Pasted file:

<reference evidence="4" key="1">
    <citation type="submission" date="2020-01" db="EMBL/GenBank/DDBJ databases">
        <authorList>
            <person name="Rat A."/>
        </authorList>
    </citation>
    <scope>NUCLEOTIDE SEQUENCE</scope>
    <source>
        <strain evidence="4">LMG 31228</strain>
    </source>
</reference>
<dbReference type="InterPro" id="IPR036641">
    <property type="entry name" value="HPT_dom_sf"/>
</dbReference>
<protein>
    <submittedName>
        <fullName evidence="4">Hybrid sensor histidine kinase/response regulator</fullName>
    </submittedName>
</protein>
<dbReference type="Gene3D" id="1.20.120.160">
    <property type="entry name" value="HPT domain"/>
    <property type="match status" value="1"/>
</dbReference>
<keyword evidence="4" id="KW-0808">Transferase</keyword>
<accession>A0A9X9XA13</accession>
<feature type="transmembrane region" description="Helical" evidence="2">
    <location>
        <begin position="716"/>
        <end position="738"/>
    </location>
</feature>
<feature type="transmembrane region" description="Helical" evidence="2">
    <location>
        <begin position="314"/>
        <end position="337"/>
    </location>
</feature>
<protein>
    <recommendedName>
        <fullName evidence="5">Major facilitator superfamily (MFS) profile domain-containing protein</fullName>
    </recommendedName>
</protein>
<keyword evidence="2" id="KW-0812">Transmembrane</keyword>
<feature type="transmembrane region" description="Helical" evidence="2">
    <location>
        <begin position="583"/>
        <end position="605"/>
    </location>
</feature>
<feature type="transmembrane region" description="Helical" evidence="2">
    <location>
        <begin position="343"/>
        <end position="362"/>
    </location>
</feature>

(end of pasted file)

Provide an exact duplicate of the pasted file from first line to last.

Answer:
<reference evidence="4" key="1">
    <citation type="submission" date="2020-01" db="EMBL/GenBank/DDBJ databases">
        <authorList>
            <person name="Rat A."/>
        </authorList>
    </citation>
    <scope>NUCLEOTIDE SEQUENCE</scope>
    <source>
        <strain evidence="4">LMG 31228</strain>
    </source>
</reference>
<dbReference type="InterPro" id="IPR036641">
    <property type="entry name" value="HPT_dom_sf"/>
</dbReference>
<protein>
    <submittedName>
        <fullName evidence="4">Hybrid sensor histidine kinase/response regulator</fullName>
    </submittedName>
</protein>
<dbReference type="Gene3D" id="1.20.120.160">
    <property type="entry name" value="HPT domain"/>
    <property type="match status" value="1"/>
</dbReference>
<keyword evidence="4" id="KW-0808">Transferase</keyword>
<accession>A0A9X9XA13</accession>
<feature type="transmembrane region" description="Helical" evidence="2">
    <location>
        <begin position="716"/>
        <end position="738"/>
    </location>
</feature>
<feature type="transmembrane region" description="Helical" evidence="2">
    <location>
        <begin position="314"/>
        <end position="337"/>
    </location>
</feature>
<protein>
    <recommendedName>
        <fullName evidence="5">Major facilitator superfamily (MFS) profile domain-containing protein</fullName>
    </recommendedName>
</protein>
<keyword evidence="2" id="KW-0812">Transmembrane</keyword>
<feature type="transmembrane region" description="Helical" evidence="2">
    <location>
        <begin position="583"/>
        <end position="605"/>
    </location>
</feature>
<feature type="transmembrane region" description="Helical" evidence="2">
    <location>
        <begin position="343"/>
        <end position="362"/>
    </location>
</feature>